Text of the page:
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About The Hesperian / (Lincoln, Neb.) 1885-1899 | View Entire Issue (Oct. 15, 1892)
The seniors bid fjiir to be a meek and modest
set ; more than one have openly declared, that
there actually is a thing to good for tncm. Col
We are sorry to note the above statement, for,
in our estimation, meekness and modesty are
virtues totally incomputable with the character
of this vain-glorious upper classman. When our
seniors become so nice, that they will scruple at
asking for the earth fenced in, together with an
atlas to handle it, we solemnly promise to cut
our mustache, pompadour, and to extract our
most visible burnside.
It seems that the sweet summer days have
been used advantageously by a number of our
exchanges, who boldly proclaim that they have
cleaned up, and had their faces washed in the
bargain. It is well. It may be safely stated and
with veracity that none may gainsay, that a news
paper office is, of all places, the repository of
scraps. When these scraps are of such a nature
that they may be carried away in a basket,-vell
and good. But when they become so bulky that
it requires a 10x12 newspaper office to contain
them, then it is time for "a scrap" that will re
move the scraps.
The Gates Index has opened a matrimonial de
partment. To be consistent, in the future, they
must place under this head all comments upon
the special likings of Hepzibah for Susan etc.
(ireat things sometimes grow from small begin
ings. There is no one place as prolific of con
nubial agreements as a co-educational institution.
ith these connubial agreements there is, how
ever, a tendency to softness that should become
more infrequent. A young man should content
himself with looking over his book at icr, during
college life. He will then become an adept at
overlooking, and will in the future be blind to
her foibles. Of course all the overlooking -will be
required of him.
Just after going to press with our last issue,
appearing to late for mention, we recieved a copy
of the Lasso, turned like the chameleon, from
black to almost white, and bearing in letters of
carmine the word "Nebraskan."
The appearance of the new paper, our friendly
enemy and inimical friend, was no surprise. In
an institution the size of ours, there is room for
two papers. That competition is the life of
trade, applies in the newspaper business, perhaps
more, than in any other vocation.
The managers of the Nebrasan start hoeing
their row with enegry ; and we commend them
for it. Let them remember however, that the
Hesperian is founded firmly on a principle:
"Men may come and men may go,
But we go on forever."
We are not here to give advice, but the above
has appealed so strongly to our emotions that a
few comments may be pardonable. In every uni
versity will be found a few of these balloons, per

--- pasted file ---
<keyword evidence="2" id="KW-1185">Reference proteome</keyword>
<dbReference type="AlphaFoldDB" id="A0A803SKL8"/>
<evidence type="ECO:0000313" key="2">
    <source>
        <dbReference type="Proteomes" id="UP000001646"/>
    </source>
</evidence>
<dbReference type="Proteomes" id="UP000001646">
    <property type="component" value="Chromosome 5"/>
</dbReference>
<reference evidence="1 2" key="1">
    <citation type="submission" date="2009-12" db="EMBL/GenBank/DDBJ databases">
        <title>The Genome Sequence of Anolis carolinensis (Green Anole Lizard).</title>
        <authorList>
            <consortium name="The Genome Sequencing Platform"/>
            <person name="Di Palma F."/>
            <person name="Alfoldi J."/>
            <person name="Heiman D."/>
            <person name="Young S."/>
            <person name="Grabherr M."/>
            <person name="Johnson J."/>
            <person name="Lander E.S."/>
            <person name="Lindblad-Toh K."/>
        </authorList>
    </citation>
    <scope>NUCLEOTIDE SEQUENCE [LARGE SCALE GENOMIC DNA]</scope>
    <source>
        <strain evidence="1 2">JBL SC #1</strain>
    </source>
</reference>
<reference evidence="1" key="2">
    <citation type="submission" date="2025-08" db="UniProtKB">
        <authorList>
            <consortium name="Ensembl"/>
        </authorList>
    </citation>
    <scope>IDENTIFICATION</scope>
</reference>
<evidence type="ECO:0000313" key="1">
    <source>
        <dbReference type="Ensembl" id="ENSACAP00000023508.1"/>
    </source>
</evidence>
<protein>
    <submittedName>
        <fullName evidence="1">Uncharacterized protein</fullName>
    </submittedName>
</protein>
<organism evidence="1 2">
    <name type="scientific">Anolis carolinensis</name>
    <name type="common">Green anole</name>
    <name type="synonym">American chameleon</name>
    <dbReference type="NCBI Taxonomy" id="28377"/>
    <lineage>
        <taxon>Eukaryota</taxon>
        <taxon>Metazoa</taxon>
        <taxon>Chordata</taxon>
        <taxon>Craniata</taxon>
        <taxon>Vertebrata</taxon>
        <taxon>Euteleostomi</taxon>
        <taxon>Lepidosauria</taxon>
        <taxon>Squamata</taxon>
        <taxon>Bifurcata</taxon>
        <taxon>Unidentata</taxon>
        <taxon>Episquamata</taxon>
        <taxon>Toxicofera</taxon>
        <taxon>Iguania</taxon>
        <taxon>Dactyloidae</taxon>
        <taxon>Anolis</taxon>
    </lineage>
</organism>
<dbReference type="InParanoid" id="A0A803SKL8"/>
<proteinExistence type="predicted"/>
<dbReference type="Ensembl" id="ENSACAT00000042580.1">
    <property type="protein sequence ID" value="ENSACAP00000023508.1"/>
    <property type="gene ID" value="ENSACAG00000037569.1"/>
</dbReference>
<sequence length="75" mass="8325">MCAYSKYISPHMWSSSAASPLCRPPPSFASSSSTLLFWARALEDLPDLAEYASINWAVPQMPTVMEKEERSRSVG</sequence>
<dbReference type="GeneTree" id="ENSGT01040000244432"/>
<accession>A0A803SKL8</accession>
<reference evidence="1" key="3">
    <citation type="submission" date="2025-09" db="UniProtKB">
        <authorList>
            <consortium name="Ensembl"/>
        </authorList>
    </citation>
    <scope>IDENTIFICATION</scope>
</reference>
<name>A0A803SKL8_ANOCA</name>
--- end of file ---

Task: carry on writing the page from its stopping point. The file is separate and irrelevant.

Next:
sons who make a great stir, who frisk about and
make others bewail the fact of their own littleness.
These human wind bags overshadow the new
student as he enters and advise him, and direct
him, and show him about until he becomes
wearied. This is not all. These very persons
give to a college its tone. Outsiders will hear the
sound of the escaping gas above all other noises,
and we will be judged by this standard. Let
every one see to it that he does not become a
baloon. If, perchance, any may have become in
flated unawares, let them not feel surprised when
they are thrust uncermoniously into their barrel.
'92 Geo. Sheldon is at Harvard.
'88 Carrie Maud Pennock was in Lincoln
'92 C. M.- Skiles is principal of the Alvo school,
W. Ewin is a salesman in Barr Parker's shoe
store, this city.
W. M. Cain, once of '95, is employed in a law
office as Schuyler.
'90 T. H. Marsland continues his work in the
Lincoln High school.
M. W. Sears, formerly of ,95, is a medical
student at Ann Arbor.
Conrad Scharman, a former student, is express
agent at North Platte.
J. S. Miller, a former student, is attending the
Western Normal this year.
Miss Stella Ducker of '94 is a teacher in the
public school of Red Cloud.
'87 Miss A. E. Stratton holds the position of
assistant principal at Ashland.
'89 Alfred Pizey, last year a law student at
Boston, is visiting in Lincoln.
'92 Samuel Avery instructs the High school
students ai Beatrice in botany.
N. M. Graham, once of '94, is county superin
tendent of Clay county, Nebr.
Percy Brown and George Sumner are at the
Polytechnic Institute, Boston, Mass.
Elizabeth Forsyth, once of '90, is a teacher in
the public schools of Kearney, Nebr.
'92 Bruce Yates is in the employ of the B. &
M. His headquarters are in Lincoln.
C. H, Woods, previously of '93, is at Chicago
attending the new Chicago university.
'go J. C. Porterfield and W. E. Brook are at
Sheridan, Wyo., engaged in railroad surveying.
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